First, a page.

Monday, 12 July 2010


I finally caught up with this exquisite novella, originally published in the Paris Review in 2003, and find myself in some ways haunted by it. The most interesting thing about this tale of an 89 year old Sherlock Holmes, however, is that Chabon never once calls him Holmes--thereby avoiding the Conan Doyle Estate, which is usually credited (and presumably paid) on Holmes pastiches.

And this is a brilliant Holmes pastiche--especially as it's 'updating' the character, as it were, to act like a hermit-like 89 year old. That the actual 'puzzle' and its clues turn out to be rather mundane, indeed something the younger Holmes might have seen immediately, the way in which he reminds us of his younger talents is perfectly done.

And if the actual puzzle is rather simple, the over-arching secret, of what information the parrot actually holds, is brilliantly ambiguous, though the shadow of the book's title hangs over it all the time. This works because Chabon has built up a rich metaphoric sturcture, not least with Holmes' bees, to put the Second World War and the crimes of Nazi Germany into context, and also because that metaphor extends in many ways to the present day.

At heart, however, it's a piece of bravura writing, a beautifully structured mood, a playful but serious imagining of a famous character, and a touching little story in the end. Chabon seems energized by pop culture, and able to turn that energy into something beyond exploitation, and that's a rare talent.

It's also fascinating, in this context, to see the way the book was marketed (remembering that at no time was Sherlock Holmes mentioned). The original US hardcover, from Fourth Estate (shown above, on the left), featured the parrot, and the numerical cyphers at the center of the story, as if this were a post-modern exercise in meta-fiction. Which in fairness, it in some ways is.

The British Fourth Estate hardback (above, right) also used the parrot, but without the cyphers, and included the line 'a novel of detection' and among the three figures included in the bands across the front was one looking about as much like Holmes as it would be possible to be without actually using a Sidney Paget drawing.

The edition I read was the Harper Perennial paperback (illustrated top right), which includes interviews and feature material, designed to help it be used for study. Its cover reflects that, using something that literally might be English nostalgia but powerfully recalls vivid Holocaust images, not least those of any number of recent films. But when the book was issued in its straight forward Harper Collins paperback (left), the Nazi imagery was far more direct. I remember once being told that putting a swastika on a book cover increased sales by 10-15%, and this cover makes it look like a Jack Higgins novel.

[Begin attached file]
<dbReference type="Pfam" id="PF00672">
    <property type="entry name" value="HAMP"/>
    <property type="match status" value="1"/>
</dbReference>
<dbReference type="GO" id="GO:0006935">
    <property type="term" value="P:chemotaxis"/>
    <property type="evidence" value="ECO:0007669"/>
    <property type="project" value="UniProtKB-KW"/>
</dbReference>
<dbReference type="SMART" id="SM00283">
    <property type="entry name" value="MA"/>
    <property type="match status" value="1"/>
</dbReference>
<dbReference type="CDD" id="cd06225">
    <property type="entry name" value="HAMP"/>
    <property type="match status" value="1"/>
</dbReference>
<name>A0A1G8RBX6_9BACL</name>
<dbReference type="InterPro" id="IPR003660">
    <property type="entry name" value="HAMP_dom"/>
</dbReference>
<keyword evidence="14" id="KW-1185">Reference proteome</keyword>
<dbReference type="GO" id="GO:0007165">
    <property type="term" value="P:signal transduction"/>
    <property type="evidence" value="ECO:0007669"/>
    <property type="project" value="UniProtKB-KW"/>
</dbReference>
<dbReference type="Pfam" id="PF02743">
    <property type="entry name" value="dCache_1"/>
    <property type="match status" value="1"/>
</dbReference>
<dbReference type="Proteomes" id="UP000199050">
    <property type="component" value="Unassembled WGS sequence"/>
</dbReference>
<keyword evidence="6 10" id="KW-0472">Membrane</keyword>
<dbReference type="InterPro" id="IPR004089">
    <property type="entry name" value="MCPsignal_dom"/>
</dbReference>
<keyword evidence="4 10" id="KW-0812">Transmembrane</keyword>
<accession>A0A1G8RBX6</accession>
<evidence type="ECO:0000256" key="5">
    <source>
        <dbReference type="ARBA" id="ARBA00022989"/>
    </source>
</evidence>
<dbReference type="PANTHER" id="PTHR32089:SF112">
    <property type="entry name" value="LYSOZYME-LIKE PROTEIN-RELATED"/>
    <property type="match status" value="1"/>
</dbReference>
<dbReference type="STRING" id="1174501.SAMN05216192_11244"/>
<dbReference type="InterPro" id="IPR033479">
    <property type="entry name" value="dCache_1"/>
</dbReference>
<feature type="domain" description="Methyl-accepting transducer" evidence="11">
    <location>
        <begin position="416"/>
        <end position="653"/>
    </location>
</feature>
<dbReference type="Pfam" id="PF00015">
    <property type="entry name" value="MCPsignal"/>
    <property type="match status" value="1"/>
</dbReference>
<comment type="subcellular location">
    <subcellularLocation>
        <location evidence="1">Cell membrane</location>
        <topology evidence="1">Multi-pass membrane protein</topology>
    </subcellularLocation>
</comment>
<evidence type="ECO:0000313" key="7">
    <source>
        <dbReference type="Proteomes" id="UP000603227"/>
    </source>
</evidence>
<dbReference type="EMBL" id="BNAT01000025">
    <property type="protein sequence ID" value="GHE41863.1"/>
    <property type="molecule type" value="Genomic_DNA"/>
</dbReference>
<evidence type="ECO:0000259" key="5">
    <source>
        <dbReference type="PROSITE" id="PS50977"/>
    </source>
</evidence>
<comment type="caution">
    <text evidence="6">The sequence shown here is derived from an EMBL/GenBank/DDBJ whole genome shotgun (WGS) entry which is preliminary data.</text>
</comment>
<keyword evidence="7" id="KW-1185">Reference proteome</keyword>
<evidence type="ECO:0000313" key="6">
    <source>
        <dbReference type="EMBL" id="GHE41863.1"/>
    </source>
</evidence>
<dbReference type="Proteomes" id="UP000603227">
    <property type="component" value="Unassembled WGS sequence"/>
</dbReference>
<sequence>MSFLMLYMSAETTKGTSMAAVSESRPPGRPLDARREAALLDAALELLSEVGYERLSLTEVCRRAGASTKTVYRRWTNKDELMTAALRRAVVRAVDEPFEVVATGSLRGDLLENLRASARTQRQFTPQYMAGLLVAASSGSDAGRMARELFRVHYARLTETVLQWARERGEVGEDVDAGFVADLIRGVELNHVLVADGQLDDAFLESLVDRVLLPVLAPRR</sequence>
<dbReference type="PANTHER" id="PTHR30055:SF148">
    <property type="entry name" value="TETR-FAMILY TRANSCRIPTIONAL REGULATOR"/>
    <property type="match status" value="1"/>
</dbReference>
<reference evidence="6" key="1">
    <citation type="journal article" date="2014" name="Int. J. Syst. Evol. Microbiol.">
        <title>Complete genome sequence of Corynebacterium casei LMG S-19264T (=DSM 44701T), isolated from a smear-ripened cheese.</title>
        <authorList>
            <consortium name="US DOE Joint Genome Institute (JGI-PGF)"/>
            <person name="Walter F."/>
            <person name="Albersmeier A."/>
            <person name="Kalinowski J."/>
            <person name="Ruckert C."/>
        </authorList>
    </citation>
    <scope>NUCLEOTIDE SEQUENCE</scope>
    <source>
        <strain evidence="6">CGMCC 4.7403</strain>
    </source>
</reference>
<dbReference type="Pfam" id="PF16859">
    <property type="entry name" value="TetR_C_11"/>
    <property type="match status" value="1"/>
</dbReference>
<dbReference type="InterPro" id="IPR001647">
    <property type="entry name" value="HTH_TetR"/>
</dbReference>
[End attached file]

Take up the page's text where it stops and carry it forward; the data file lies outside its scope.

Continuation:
I think the US hardcover is the cleverest, and perhaps in terms of what Chabon is doing, the best. But the Harper Perennial shot is by far the most effective in conveying the tone of the story. But it would be interesting to learn which ones sold the best, though how you might measure that (against expectations, say) I'm not quite sure. If someone has the numbers, however, I'd be happy to try.

The Final Solution by Michael Chabon
Harper Perennial, 2006, £6.99 ISBN 0007196032


chofetzchayim said...

esShalom & Boker tov...I am keenly interested in obtaining a copy of the UK Fourth Estate hardback edn. with the different cover than the U.S. edn., and a copy of the HarperCollins paperback with its different cover. Thus far, I have had no luck.
STEPHAN BOROWSKI PICKERING / Chofetz Chayim benAvraham

chofetzchayim said...

Shalom & Erev tov...I have prepared a complete publishing history of
Rav Chabon's novel (English) with ISBNs etc. modelled after Richard Green's paradigms. I have no way of sending it to you.
STEPHAN BOROWSKI PICKERING / Chofetz Chayim benAvraham